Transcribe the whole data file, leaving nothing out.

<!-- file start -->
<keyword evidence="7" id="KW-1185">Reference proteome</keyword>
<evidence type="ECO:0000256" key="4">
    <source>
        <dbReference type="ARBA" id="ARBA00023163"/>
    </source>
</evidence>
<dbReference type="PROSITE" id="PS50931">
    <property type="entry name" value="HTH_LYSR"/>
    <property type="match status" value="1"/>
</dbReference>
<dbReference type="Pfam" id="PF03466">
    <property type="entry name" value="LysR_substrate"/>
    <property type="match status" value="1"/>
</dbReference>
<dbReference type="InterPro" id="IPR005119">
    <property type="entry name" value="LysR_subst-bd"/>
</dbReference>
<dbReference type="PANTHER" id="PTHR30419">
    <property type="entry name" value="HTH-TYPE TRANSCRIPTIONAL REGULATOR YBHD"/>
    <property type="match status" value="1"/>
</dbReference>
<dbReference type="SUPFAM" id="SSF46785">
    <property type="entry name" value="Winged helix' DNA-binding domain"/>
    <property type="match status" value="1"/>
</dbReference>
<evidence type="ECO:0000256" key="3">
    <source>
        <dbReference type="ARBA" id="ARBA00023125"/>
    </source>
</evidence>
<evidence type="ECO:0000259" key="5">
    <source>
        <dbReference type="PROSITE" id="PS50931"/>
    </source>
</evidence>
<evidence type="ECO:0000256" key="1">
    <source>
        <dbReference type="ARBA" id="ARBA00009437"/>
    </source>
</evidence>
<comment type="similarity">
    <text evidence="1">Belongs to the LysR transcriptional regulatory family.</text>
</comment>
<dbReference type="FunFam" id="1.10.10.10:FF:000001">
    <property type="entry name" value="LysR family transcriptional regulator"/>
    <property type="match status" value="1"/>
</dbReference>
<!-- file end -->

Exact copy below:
<keyword evidence="7" id="KW-1185">Reference proteome</keyword>
<evidence type="ECO:0000256" key="4">
    <source>
        <dbReference type="ARBA" id="ARBA00023163"/>
    </source>
</evidence>
<dbReference type="PROSITE" id="PS50931">
    <property type="entry name" value="HTH_LYSR"/>
    <property type="match status" value="1"/>
</dbReference>
<dbReference type="Pfam" id="PF03466">
    <property type="entry name" value="LysR_substrate"/>
    <property type="match status" value="1"/>
</dbReference>
<dbReference type="InterPro" id="IPR005119">
    <property type="entry name" value="LysR_subst-bd"/>
</dbReference>
<dbReference type="PANTHER" id="PTHR30419">
    <property type="entry name" value="HTH-TYPE TRANSCRIPTIONAL REGULATOR YBHD"/>
    <property type="match status" value="1"/>
</dbReference>
<dbReference type="SUPFAM" id="SSF46785">
    <property type="entry name" value="Winged helix' DNA-binding domain"/>
    <property type="match status" value="1"/>
</dbReference>
<evidence type="ECO:0000256" key="3">
    <source>
        <dbReference type="ARBA" id="ARBA00023125"/>
    </source>
</evidence>
<evidence type="ECO:0000259" key="5">
    <source>
        <dbReference type="PROSITE" id="PS50931"/>
    </source>
</evidence>
<evidence type="ECO:0000256" key="1">
    <source>
        <dbReference type="ARBA" id="ARBA00009437"/>
    </source>
</evidence>
<comment type="similarity">
    <text evidence="1">Belongs to the LysR transcriptional regulatory family.</text>
</comment>
<dbReference type="FunFam" id="1.10.10.10:FF:000001">
    <property type="entry name" value="LysR family transcriptional regulator"/>
    <property type="match status" value="1"/>
</dbReference>